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The title says it all.

The flip side of the question is whether a metric wrench set is sufficient for cars from European/Japanese/Korean makers (but, of course, I can't ask that question here lest I break the one-question per post rule :^).

  • If I understand the question right, you would like to know what kind of wrench you need for GM? Imperial or metric? I don't think there is a difference. I mean if we germans have a 12 mm key, you have your silly 3/4 inch key or what ever.The point is, metric or imperial, the size is the same. – Watsche Jul 29 '14 at 14:03
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    @watsche In my experience there is a perceptible difference in feel. A wrench at the exact size needed will fit with pressure points throughout the bolt. An imperial wrench used on a metric bolt will work, but it will torque at two thin lines at two edges of the bolt. If a lot of force is needed, one can strip the bolt. – Calaf Jul 29 '14 at 17:22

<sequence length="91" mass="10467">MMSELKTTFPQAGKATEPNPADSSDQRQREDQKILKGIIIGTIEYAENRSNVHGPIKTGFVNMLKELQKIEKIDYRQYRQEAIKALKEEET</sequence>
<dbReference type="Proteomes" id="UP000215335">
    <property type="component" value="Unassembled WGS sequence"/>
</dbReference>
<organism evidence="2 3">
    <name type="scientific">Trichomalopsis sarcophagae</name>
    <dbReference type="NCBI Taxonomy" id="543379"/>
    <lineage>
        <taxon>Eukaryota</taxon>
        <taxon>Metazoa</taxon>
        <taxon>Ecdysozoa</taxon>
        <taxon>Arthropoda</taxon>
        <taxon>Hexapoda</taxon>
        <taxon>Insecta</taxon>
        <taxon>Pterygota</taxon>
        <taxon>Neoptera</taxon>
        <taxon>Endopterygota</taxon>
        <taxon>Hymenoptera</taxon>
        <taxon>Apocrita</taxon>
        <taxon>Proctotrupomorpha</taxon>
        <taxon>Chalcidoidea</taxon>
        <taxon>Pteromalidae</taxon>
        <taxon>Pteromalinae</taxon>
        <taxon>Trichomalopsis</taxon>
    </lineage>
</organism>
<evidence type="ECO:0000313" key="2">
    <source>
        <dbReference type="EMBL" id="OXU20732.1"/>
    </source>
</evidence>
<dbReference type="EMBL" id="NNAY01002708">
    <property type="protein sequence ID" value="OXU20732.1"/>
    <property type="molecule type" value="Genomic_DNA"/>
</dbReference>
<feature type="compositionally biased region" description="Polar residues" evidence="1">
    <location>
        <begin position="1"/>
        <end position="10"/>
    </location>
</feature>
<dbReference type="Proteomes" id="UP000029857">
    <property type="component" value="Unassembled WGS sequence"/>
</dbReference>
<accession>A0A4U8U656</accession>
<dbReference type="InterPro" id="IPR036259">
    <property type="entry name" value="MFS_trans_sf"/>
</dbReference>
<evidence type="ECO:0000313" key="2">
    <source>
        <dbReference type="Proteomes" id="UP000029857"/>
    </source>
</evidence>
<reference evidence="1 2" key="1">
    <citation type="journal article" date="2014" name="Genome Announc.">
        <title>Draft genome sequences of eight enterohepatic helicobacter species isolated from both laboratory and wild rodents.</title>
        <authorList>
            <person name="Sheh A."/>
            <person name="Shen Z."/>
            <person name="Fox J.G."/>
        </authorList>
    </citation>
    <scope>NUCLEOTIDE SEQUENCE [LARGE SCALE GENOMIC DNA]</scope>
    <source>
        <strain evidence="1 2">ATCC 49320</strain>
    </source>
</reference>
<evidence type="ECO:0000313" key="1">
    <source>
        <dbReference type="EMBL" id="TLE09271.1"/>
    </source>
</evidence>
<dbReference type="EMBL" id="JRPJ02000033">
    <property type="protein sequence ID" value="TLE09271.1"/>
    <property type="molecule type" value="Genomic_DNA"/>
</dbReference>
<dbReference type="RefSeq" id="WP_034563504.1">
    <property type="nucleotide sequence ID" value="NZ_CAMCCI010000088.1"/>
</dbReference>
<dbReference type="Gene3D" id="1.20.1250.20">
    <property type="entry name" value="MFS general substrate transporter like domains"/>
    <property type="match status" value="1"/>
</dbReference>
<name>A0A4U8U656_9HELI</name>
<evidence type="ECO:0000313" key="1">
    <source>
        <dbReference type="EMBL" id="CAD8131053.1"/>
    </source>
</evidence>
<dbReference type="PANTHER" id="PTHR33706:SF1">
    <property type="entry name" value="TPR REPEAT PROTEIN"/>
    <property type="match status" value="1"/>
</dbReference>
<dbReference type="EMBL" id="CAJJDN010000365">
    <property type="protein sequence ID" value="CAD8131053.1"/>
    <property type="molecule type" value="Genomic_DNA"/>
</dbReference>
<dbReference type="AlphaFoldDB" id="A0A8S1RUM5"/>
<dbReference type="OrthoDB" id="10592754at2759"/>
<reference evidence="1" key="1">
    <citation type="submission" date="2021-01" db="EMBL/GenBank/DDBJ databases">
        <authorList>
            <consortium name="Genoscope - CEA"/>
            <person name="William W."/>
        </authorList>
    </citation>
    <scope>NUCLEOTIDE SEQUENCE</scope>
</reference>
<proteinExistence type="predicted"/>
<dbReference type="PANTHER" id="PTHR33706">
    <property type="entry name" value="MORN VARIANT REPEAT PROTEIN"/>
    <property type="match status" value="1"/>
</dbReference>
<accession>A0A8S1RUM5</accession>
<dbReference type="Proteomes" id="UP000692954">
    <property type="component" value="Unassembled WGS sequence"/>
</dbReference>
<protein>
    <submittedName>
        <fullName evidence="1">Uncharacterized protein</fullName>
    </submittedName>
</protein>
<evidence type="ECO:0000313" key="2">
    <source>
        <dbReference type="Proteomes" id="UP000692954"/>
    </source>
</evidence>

• For many years , I have found both Metric and English sockets are necessary ( GM and Nissan ). – blacksmith37 Mar 5 '18 at 15:43
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To directly answer your question: GM cars are primarily (if not entirely) Metric these days (probably since the mid-to-late 90's). The Korean/Japanese/European cars are all going to be Metric as well.

You should be able to get a small ratchet set which contains both SAE and Metric sockets in it. If you are serious about outfitting your car, you'll also want to get a set of wrenches (spanners) in both Metric and SAE, a set of screw drivers (a couple different sizes/lengths of flat and Philips), a pair of slip joint pliers, and maybe an adjustable wrench. All of these can be purchased through various means (online/in-store), but are very easy to obtain. Don't go spending a ton of money on tools. Here in the States (not knowing where you live), you can purchase these at any Sears, Lowe's, Home Depot, or even Harbor Freight for a relatively low price. All of these stores offer lifetime warranties on their tools, so replacement upon breakage is guaranteed.